The threat of liquid explosives does exist, but they cannot be readily brewed from the kinds of liquids we have devoted most of our resources toward. “I would not hesitate to allow that liquid explosives can pose a danger,” adds Greene, recalling Ramzi Yousef’s detonation of a small nitroglycerine bomb aboard a Philippine Airlines flight in 1994. The explosion was a test run for the so-called Project Bojinka, the long-forgotten Al-Qaeda scheme to simultaneously destroy a dozen widebody airliners over the Pacific Ocean. “But the idea that confiscating someone’s toothpaste is going to keep us safe is too ridiculous to entertain.”

But of all the half-baked measures we’ve grown accustomed to, few are sillier than the policy decreeing that pilots and flight attendants undergo the same x-ray and metal detector screening as passengers. As this book goes to press, a program is finally under testing in the United States that will soon allow on-duty pilots to bypass the normal checkpoint. It’s a simple enough process that confirms a pilot’s identity by matching up airline and government-issue credentials with information stored in a database. That it took twelve years for this to happen, however, is a national embarrassment when you consider that tens of thousands of US airport ground workers, from baggage loaders to cabin cleaners and mechanics, have been exempt from screening all along. Many of these individuals have full, unescorted access to aircraft, inside and out. Some are airline employees, though a large percentage are contract staff belonging to outside companies. An airline pilot who once flew bombers armed with nuclear weapons is not to be trusted and is marched through the metal detectors. But those who cater the galleys, sling the suitcases, and sweep out the aisles, have for years been able to saunter onto the tarmac unmolested. If there has been a more ringing, let-me-get-this-straight scenario anywhere in the realm of airport security, I’d like to hear it. Although nobody is implying that the hardworking caterers, baggage handlers, and the rest of the exempted employees out there are terrorists-in-waiting, this is nevertheless a double standard so staggeringly audacious that it can hardly be believed.

The Transportation Security Administration will point out how the privileges granted to tarmac workers are contingent upon fingerprinting, a ten-year criminal background investigation and crosschecking against terror watch lists, and that ground employees are additionally subject to random physical checks. All right, but the background checks for pilots are no less thorough. And as for those random spot-checks, one apron worker told me that he hadn’t been stopped or patted down in over three years. “All I need is my ID, which I swipe through a turnstile. The only TSA presence we notice is when the blue-shirts come down to the cafeteria to get food.”

Here’s a true story:

I’m at the TSA checkpoint at a major US airport. I’m on duty, in my full uniform, and have all of my gear with me. I hoist my luggage onto the x-ray belt, then pass through the metal detector. Once on the other side, I’m waiting for my stuff to reappear when the belt suddenly groans to a stop.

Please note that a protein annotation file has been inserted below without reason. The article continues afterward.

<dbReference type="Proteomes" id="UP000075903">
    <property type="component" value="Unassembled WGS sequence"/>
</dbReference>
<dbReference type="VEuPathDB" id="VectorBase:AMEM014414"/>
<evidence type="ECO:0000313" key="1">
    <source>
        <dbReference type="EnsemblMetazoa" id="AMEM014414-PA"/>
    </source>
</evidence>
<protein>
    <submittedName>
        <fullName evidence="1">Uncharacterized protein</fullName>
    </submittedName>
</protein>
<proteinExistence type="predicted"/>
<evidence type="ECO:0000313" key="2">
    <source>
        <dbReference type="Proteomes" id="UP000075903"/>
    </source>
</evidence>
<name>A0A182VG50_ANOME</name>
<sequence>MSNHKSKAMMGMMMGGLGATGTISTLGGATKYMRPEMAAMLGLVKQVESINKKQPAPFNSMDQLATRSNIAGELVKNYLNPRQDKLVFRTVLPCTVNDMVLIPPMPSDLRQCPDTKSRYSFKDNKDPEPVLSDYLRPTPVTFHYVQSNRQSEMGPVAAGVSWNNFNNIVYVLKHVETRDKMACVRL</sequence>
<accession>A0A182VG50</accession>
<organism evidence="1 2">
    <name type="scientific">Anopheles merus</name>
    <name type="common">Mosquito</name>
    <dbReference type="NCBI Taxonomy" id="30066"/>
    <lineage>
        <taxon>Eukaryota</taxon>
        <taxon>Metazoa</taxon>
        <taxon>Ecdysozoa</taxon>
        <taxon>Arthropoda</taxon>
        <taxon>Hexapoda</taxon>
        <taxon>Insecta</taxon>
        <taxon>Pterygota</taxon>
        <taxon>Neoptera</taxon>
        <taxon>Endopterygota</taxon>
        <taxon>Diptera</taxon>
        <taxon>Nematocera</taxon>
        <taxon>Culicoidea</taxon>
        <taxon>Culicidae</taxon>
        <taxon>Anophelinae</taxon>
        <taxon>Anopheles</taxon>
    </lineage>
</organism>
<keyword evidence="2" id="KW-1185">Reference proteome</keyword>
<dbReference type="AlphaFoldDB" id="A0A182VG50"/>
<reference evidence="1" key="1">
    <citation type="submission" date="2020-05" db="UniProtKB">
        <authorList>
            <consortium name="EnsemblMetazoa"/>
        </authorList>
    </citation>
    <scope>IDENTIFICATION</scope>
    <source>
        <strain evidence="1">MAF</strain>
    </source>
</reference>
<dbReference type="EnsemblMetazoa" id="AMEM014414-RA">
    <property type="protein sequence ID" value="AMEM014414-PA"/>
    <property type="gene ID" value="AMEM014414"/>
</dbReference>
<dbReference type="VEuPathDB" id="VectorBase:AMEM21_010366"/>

“Bag check!” shouts the guard behind the monitor. Two of the most exasperating words in air travel, those are.

The bag in question turns out to be my roll-aboard. The guard has spotted something inside. The seconds tick by as she waits to confer with her colleague. One minute passes. Then two. Then three. All the while, the line behind me grows longer.

“Bag check!”

At last another guard ambles over. There’s a conference. For some reason these situations require a sort of football huddle, with lots of whispering and pointing, before the belt can be switched on again. Why an offending piece of luggage can’t simply be pulled from the machine and screened separately is a topic for another time, but let us ponder, for a moment, how much time is wasted each day by these checks.

Finally the second guard, the meanness of whose scowl is exceeded only by the weight of the chip on her shoulder, lifts my roll-aboard from the machine and walks towards me. “Is this yours?” she wants to know.

“Yes, it’s mine.”

“You got a knife in here?”

“A knife?”

“A knife,” she barks. Some silverware?”

Yes I do. I always do. Inside my suitcase I carry a spare set of airline-sized cutlery – a spoon, a fork, and a knife. Along with packets of noodles and small snacks, this is part of my hotel survival kit, useful in the event of short layovers when food isn’t available. It’s identical to the cutlery that accompanies your meal on a long-haul flight. The pieces are stainless steel and about five inches long. The knife has a rounded end and a short row of teeth — I would call them serrations, but that’s too strong a word. For all intents and purposes, it’s a miniature butter knife.

“Yes,” I tell the guard. “There’s a metal knife in there – a butter knife.”

She opens the compartment and takes out a small vinyl case containing the three pieces. After removing the knife, she holds it upward between with two fingers and stares at me coldly. Her pose is like that of an angry schoolteacher about to berate a child for bringing chewing gum to class.